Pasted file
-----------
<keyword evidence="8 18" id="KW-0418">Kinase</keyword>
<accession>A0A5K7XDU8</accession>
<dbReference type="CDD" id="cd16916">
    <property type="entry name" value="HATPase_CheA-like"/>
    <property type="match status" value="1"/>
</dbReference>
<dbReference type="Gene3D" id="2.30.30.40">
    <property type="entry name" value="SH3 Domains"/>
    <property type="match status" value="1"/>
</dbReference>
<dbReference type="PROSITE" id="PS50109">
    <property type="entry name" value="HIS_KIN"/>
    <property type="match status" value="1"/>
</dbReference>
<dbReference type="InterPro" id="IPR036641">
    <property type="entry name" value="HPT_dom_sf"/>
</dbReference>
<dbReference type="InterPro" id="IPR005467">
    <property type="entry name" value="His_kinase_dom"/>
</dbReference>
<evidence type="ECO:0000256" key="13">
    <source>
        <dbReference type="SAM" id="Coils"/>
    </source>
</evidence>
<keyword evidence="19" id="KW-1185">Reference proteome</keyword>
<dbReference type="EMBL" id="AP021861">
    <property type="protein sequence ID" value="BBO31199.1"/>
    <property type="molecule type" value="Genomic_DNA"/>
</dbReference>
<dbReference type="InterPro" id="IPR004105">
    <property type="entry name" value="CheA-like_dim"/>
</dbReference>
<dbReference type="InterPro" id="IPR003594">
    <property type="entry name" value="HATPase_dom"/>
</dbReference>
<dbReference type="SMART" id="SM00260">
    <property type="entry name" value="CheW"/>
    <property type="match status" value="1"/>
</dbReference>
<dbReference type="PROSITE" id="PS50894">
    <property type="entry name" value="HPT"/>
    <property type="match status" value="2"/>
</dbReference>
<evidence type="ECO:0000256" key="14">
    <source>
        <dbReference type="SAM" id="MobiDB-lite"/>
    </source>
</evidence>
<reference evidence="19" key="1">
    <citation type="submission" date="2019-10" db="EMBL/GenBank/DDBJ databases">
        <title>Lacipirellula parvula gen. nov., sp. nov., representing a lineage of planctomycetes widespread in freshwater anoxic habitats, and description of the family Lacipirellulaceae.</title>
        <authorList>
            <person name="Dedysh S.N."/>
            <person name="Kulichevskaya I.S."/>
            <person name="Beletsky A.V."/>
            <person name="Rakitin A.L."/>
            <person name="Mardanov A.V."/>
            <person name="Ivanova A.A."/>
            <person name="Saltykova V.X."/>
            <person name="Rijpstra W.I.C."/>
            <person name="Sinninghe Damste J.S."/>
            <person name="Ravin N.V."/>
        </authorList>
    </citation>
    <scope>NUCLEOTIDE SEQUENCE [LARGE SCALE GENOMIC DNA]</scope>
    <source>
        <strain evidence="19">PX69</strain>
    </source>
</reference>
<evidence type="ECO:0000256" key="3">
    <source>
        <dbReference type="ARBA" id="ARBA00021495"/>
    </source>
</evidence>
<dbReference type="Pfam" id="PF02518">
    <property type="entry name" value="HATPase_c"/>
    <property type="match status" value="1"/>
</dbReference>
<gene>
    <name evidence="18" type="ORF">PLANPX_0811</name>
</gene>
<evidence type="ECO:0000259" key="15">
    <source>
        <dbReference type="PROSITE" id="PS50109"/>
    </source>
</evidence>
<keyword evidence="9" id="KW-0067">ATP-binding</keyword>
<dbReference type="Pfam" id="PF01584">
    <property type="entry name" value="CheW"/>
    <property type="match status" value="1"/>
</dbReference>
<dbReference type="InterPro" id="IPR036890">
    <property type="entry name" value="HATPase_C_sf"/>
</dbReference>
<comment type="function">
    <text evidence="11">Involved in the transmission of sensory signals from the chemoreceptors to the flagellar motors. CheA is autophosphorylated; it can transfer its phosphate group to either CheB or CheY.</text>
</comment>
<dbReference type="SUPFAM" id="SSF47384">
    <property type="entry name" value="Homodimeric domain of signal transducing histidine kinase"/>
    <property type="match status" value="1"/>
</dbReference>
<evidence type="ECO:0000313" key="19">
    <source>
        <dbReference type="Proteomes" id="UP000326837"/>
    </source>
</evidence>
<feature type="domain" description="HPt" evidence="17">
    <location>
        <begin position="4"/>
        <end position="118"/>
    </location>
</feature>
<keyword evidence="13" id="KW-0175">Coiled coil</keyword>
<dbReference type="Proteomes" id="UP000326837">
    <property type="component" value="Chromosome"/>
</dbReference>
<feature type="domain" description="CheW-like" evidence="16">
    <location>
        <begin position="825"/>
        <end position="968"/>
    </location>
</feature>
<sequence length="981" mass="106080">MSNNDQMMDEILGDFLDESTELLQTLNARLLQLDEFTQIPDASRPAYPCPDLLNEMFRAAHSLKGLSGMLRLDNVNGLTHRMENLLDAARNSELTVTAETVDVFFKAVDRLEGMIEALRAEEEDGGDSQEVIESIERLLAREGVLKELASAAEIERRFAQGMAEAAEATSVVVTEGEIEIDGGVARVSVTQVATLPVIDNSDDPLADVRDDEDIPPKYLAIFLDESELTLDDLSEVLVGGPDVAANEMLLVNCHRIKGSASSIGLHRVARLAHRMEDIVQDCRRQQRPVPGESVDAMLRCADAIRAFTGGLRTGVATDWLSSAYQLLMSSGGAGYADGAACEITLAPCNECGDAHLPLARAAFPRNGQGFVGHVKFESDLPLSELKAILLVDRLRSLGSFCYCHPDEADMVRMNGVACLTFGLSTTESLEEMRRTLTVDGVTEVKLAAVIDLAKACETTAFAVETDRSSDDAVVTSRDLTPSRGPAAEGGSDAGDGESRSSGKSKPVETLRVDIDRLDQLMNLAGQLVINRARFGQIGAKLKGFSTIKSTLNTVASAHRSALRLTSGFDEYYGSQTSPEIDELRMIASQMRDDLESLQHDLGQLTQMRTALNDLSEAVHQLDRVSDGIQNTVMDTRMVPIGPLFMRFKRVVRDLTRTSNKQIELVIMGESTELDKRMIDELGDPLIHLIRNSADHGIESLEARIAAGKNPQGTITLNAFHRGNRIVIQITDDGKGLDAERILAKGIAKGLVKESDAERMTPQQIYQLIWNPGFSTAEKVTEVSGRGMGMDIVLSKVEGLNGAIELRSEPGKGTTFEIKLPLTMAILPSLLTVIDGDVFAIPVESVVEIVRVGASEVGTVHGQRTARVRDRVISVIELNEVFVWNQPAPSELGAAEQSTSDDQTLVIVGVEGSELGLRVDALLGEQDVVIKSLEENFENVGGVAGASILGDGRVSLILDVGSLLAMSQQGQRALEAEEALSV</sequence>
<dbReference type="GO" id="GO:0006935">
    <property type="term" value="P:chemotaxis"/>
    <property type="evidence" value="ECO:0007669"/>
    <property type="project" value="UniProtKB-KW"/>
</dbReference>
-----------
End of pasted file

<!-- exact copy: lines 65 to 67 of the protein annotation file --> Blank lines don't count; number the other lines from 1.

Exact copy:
    </citation>
    <scope>NUCLEOTIDE SEQUENCE [LARGE SCALE GENOMIC DNA]</scope>
    <source>